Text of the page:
The increase in tasks for ROVs has inevitably led to new types of vehicles and accessories. Higher powered ROVs are not always the answer for certain operations — these beasts are bigger, heavier, and create access issues.

Alan Gebbie, project manager at MSubsea, notes the increased use of mini and micro-ROVs, essentially the equivalent of a drone, which can provide a different type of operational benefit.

Much recent research and development has been devoted to multi-purpose vehicles that combine characteristics of both ROVs and autonomous underwater vehicles (AUVs).

Modus Seabed Intervention has been working with Saab Dynamics for three years in developing Saab Sabertooth, which can operate either as a conventional tethered ROV or as an AUV. 

Sabertooth.newpic.JPG HYBRID VEHICLE: The Saab Sabertooth, shown during a surface docking trial, can be operated fully autonomously or as a tethered ROV.
 

When used in resident mode the hybrid vehicle is equipped with a seabed docking station from which it can be launched to carry out specific tasks independent of the host vessel.

The Sabertooth can return automatically to the station on completion of its mission, upload data and video to the surface, download new instructions and recharge batteries. The vehicle is designed to accommodate a suite of survey sensors that can be tailored to specific projects.

In battery operation mode, Sabertooth has around 16 hours of operability and can move at up to 4.5 knots, but can also hover like a conventional ROV.

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"This flexible capability has applications throughout the subsea industry."
Nigel Ward, Modus Seabed Intervention
 

Modus’ commercial director Nigel Ward says: “Like many innovations that are being introduced into the market, the main aim is to reduce costs whilst maintaining or improving quality levels.” 

When operated in AUV mode, the vehicle can perform a survey, using latest sensor technology, independent of the host vessel.

This allows the host vessel to deploy the unit and then sail off to perform other tasks, such as diving or walk-to-work support on another part of a worksite. 

“This flexible capability has applications throughout the subsea industry,” Ward says.

New markets

Much is said these days about offshore renewables filling the gap that the oil and gas sector used to occupy in terms of business activity.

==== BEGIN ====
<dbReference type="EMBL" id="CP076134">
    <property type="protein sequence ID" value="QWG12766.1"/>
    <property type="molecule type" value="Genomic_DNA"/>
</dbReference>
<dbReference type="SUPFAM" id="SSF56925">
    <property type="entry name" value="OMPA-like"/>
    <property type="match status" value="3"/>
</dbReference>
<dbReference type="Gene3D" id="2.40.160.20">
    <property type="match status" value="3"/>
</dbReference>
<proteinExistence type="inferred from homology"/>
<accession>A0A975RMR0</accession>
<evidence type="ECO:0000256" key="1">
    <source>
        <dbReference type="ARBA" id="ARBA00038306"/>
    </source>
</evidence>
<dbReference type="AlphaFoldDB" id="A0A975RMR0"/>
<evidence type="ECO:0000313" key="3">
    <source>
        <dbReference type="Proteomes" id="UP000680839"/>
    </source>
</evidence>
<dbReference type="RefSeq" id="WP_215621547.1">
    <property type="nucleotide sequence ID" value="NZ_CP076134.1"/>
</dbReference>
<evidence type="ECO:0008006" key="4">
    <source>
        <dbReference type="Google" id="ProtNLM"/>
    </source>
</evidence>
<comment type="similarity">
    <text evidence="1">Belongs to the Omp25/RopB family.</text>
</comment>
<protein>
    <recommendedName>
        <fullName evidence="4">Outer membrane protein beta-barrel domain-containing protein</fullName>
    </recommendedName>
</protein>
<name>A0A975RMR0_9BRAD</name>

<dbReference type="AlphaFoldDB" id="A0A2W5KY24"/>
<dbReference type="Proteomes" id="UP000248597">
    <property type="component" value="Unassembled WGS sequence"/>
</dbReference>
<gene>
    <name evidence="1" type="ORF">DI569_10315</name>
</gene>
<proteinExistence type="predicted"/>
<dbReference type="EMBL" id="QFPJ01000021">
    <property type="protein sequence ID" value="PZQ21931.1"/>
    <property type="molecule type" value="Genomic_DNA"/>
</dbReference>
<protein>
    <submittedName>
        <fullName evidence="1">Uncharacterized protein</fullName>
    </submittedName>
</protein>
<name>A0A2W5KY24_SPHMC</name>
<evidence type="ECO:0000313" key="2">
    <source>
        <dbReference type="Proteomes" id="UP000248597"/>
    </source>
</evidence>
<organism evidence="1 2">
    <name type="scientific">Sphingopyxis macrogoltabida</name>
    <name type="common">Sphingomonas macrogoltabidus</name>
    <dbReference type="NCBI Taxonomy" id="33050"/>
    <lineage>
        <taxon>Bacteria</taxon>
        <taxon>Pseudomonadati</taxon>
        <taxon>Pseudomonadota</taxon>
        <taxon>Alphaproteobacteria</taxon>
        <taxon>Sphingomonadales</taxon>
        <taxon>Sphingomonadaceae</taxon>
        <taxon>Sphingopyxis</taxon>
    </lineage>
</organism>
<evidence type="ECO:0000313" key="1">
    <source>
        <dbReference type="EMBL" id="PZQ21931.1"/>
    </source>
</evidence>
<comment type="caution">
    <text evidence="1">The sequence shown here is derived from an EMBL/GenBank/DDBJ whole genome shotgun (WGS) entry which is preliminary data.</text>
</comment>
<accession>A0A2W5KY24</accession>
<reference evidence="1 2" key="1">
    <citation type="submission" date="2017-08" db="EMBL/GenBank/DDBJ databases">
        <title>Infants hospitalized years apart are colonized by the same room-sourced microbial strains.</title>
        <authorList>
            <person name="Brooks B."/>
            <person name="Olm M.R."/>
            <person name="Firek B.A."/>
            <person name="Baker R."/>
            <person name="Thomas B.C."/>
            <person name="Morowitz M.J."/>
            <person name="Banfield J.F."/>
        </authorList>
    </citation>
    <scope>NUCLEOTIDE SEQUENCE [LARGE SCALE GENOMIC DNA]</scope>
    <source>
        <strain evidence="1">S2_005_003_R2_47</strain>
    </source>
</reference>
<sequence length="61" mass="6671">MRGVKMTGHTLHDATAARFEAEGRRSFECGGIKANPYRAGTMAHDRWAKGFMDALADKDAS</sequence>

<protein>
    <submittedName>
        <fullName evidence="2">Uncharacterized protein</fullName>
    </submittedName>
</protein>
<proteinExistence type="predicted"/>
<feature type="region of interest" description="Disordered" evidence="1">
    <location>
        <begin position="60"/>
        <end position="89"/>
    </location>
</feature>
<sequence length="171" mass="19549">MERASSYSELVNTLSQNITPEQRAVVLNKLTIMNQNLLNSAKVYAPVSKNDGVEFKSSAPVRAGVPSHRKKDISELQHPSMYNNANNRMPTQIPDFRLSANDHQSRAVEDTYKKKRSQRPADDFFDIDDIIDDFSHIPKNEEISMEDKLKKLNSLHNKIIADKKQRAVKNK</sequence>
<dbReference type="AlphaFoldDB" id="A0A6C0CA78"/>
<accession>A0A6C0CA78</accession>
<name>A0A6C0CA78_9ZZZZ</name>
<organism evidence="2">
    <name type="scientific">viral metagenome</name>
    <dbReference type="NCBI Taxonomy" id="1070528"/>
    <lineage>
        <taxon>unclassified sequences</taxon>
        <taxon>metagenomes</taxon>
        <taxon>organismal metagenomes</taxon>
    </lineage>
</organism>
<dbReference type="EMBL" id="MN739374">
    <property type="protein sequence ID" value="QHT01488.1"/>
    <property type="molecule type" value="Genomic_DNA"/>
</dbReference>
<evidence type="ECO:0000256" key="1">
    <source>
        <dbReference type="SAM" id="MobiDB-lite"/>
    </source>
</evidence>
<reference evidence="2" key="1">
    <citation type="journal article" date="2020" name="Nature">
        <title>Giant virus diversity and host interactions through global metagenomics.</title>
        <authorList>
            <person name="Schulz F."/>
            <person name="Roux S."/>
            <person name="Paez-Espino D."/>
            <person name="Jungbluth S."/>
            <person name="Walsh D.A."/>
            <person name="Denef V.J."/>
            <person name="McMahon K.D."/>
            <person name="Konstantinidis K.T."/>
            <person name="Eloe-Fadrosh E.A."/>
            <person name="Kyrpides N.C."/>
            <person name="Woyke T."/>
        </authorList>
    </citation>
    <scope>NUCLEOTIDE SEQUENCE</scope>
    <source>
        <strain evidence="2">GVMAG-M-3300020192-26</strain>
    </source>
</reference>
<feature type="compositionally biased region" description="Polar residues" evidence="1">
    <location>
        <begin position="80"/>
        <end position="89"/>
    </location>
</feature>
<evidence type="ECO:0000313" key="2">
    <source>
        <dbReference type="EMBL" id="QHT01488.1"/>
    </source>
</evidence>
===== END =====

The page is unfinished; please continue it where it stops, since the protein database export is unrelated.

Of course, at one time, it was the oil and gas sector that filled in the gaps in activity for diving and other contractors who worked for the salvage business.

It seems appropriate then that things should come full circle with at least one contractor providing 21 century kit that might have been useful for salvage in the past, although now it is aimed at the other new market, decommissioning.

Utility ROV Services, another relatively new company in the sector, invested £6 million ($7.8 million) last summer in a new piece of technology which it calls UTROV. The aim is eventually to build a fleet of five of these units at a total cost of £9m.

UTROV2.JPG SAFER RECOVERY: With an eye on the growing decommissioning market, Utility ROV Services has developed a mattress recovery tool for the UTROV.
 

This ruggedised and powered tool carrier has its own thrusters for orientation and positioning and is capable of lifting loads up to 55 tonnes. It is expected to be used across Utility’s three markets, according to business development manager Richard Smith.

In some ways, the UTROV is the latest generation of what was originally called an ROT, or remotely operated tool. These came into fashion in the mid to late 1990s, when manifolds were all the rage and were often used as part of a pull-in package for flowlines and umbilicals.

Other variations were deployed for lifting and retrieving modules within large subsea production systems or even specific pieces of equipment, like meters or control pods.

One of the first applications for the UTROV, according to Smith, will be in conjunction with a mattress recovery tool, which will eliminate the need for divers to be involved in this risky seabed operation.

Smith says that the development of this type of kit is increasingly difficult for small-to-medium enterprises such as Utility. Many are risk averse.

But with the decommissioning market set to boom, Utility hopes to make the most of the upcoming opportunities.